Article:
Arsenal outmanoeuvred by Tottenham PR machine again

By Tony Attwood

In 2008 Hampshire police announced the investigating of racial and homophobic abuse directed by Tottenham fans towards Sol Campbell at a Portsmouth v Tottenham game.

The police said they would report the matter to the Football Association because it was not possible to make arrests due to the sheer numbers chanting.

The chant, which was printed in the Guardian, but which I did not repeat when I reported this matter at the time, and won’t do now as it is too disgusting and appalling to reprint (and believe me I am not normally squeamish in any regard) claims that the player has contracted aids through his sexual activities, and that the singers are glad he is about to die.

Five arrests were made later following photo identification of a handful of fans, but Tottenham fans have continued with the song and the chants without any action being taken against them at all.  The footage of the game is still available, and most of those in the enclosure would have bought their tickets through Tottenham H itself, and therefore the matter of matching the individuals shown singing on film against those on the files of the club is not difficult.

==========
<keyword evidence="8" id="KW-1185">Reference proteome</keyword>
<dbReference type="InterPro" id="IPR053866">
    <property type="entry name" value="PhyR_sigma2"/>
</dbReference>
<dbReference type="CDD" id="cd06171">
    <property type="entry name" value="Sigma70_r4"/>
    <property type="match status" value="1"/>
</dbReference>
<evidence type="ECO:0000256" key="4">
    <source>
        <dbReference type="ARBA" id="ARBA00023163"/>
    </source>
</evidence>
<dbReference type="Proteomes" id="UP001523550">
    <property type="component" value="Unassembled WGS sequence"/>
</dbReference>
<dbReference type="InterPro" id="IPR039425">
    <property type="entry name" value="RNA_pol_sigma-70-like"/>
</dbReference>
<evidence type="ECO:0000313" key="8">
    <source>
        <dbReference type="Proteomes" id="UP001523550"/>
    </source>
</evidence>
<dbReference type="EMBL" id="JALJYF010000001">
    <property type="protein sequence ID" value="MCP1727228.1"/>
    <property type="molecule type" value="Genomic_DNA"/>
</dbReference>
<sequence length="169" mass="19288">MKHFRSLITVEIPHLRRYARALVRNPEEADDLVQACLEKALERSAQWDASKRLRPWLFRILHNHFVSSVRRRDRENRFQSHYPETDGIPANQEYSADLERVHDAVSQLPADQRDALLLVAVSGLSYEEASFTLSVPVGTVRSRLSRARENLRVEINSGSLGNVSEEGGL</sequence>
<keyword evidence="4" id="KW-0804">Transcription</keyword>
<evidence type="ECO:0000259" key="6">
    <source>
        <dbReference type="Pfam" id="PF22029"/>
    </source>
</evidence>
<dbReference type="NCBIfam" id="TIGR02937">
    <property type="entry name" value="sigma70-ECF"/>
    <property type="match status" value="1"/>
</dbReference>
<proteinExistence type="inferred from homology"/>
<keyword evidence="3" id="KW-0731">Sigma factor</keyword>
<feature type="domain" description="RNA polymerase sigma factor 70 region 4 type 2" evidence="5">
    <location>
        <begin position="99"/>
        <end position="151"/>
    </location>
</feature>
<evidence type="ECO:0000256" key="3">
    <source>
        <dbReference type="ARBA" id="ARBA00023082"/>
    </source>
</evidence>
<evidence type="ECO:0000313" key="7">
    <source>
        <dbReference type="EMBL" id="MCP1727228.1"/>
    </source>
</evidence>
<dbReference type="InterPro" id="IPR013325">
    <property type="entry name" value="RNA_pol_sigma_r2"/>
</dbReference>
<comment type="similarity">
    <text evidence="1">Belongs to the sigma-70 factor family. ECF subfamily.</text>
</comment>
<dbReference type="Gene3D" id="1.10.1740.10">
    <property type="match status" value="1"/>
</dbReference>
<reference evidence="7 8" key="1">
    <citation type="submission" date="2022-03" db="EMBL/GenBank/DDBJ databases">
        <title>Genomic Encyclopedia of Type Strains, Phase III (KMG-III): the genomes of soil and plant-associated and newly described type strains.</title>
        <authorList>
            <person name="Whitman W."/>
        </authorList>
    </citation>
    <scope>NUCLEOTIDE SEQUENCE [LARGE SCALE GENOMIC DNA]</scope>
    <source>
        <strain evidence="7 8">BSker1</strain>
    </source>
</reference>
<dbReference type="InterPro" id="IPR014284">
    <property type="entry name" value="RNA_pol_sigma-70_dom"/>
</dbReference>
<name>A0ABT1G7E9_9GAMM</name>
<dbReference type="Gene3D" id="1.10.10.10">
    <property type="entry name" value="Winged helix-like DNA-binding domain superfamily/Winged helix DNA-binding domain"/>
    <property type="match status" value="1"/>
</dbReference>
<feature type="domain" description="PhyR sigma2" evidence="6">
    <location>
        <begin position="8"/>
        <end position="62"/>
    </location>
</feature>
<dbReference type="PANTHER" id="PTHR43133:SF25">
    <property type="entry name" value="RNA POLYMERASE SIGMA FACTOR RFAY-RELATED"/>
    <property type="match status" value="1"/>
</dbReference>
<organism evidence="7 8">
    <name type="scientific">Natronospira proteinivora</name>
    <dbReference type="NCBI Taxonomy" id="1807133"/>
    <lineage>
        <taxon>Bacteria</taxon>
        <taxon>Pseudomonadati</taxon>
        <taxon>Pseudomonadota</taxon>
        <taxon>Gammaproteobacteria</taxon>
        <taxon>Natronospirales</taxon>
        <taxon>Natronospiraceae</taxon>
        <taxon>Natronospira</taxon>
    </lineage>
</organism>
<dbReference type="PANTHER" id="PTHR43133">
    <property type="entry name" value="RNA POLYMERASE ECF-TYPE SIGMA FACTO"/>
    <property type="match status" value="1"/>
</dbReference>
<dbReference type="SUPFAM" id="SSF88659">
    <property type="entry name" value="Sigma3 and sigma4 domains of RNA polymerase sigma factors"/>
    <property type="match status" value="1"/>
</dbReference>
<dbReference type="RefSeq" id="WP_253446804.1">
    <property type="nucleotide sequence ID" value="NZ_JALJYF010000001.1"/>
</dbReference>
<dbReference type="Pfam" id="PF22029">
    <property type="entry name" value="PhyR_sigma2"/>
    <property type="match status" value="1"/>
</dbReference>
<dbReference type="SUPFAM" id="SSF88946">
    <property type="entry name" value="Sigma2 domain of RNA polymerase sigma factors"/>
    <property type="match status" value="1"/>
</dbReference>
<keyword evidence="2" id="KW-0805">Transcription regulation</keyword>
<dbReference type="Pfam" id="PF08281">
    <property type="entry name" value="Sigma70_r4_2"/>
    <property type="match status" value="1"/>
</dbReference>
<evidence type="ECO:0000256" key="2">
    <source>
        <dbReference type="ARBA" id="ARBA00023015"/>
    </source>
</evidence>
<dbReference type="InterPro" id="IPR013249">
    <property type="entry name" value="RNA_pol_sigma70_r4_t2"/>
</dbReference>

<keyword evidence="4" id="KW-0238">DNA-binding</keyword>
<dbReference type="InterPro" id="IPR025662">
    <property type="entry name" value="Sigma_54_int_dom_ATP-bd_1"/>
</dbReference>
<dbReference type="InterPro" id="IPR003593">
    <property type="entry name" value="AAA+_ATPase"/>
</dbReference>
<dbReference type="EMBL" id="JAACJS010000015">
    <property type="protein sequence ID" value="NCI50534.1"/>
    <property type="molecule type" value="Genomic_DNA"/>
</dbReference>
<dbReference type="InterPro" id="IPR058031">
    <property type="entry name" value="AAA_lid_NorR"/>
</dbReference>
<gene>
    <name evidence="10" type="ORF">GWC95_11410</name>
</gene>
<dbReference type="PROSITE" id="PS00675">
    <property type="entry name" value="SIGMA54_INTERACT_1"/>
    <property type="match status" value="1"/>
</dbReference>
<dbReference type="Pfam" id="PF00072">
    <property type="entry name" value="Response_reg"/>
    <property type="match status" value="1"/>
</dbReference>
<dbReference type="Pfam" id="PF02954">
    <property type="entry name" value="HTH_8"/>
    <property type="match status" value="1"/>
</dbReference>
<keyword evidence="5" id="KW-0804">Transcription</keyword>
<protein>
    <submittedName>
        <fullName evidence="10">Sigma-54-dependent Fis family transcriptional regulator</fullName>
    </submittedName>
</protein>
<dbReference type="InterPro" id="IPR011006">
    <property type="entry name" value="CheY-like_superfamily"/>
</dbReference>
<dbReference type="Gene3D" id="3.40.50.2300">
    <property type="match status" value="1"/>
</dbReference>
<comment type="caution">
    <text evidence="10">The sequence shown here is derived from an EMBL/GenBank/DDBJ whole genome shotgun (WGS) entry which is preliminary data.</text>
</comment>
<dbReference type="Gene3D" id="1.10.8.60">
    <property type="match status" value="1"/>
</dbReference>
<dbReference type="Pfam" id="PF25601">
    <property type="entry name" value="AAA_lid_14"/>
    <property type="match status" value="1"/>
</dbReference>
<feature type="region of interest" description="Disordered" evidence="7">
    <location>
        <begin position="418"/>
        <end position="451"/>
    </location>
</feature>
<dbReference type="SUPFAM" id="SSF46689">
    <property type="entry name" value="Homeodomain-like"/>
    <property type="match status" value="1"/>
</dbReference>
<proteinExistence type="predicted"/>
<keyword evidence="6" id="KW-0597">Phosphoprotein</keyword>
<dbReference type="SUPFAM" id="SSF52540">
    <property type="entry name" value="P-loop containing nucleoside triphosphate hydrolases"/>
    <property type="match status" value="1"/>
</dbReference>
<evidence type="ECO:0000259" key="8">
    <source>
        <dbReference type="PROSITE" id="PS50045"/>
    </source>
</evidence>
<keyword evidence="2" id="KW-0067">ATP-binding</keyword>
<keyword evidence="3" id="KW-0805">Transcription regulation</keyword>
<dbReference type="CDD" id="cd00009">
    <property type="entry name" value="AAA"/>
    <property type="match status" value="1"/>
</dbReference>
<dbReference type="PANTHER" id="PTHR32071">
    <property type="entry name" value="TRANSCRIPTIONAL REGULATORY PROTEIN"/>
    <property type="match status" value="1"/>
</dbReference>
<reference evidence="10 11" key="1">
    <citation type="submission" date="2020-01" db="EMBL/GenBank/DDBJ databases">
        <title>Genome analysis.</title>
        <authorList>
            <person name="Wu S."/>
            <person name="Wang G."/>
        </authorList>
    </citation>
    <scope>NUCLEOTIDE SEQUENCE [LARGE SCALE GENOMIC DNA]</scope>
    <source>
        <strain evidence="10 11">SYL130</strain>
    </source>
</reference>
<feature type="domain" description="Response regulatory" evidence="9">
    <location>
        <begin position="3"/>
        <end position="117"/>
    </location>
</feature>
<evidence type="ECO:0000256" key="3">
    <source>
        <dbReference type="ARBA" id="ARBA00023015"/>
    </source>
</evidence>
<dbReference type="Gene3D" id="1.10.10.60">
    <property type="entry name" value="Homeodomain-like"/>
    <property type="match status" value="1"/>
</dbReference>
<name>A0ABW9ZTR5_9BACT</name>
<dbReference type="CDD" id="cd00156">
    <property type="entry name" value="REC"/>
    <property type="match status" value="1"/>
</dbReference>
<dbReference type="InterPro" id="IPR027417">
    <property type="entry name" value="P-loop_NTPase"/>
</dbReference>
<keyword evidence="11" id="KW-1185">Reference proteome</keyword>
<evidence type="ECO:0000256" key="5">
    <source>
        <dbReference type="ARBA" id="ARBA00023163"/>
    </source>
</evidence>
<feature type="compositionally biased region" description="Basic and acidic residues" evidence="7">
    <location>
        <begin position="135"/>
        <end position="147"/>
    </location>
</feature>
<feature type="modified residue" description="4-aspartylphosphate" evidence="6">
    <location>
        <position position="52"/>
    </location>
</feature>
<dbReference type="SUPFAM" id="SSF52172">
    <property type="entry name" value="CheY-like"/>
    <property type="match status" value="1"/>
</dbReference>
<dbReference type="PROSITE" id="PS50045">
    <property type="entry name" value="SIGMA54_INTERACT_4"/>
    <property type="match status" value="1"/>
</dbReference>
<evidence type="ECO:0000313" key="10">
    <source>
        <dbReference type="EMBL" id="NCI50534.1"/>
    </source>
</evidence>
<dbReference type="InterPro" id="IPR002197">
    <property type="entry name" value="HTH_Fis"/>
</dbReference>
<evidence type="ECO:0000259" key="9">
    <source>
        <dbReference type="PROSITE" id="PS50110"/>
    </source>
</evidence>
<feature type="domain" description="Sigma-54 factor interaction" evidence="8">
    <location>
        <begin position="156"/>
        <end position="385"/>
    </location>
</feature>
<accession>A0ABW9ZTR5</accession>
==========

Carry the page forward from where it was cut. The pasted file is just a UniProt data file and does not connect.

There was no excuse for not arresting these people, banning them for life from Tottenham games, and charging them under a variety of offences relating to homophobic behaviour.

The police assertion that they could take no action because everyone was doing it, also needed to be investigated but never was either by the club or the EPL or the FA.  I am not sure such statements are heard when we debate police action regarding political demonstrations where dealing with large numbers of people does not seem to be a problem for them.  They have their tactics, and they execute them.  Why they opted out this time, I don’t know, unless the police are themselves institutionally racist and homophobic – and I am not alleging this, because I really don’t know.